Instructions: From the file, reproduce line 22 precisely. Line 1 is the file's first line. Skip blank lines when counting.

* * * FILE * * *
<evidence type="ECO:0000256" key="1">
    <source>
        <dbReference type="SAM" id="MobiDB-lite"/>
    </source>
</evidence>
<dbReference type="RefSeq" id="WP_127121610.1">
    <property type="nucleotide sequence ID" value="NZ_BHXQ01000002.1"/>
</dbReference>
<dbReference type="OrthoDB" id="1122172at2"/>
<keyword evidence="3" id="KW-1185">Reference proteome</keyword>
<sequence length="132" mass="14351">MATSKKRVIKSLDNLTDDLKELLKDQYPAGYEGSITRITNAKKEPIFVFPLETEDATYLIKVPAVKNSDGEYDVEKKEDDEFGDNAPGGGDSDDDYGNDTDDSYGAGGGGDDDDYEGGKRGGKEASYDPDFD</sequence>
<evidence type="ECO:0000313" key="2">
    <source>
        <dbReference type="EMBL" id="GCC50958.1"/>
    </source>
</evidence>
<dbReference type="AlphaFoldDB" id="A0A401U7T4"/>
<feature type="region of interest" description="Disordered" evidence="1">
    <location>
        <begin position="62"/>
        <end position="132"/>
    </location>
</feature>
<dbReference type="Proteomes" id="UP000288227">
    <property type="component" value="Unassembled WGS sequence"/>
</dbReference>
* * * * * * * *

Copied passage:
    </location>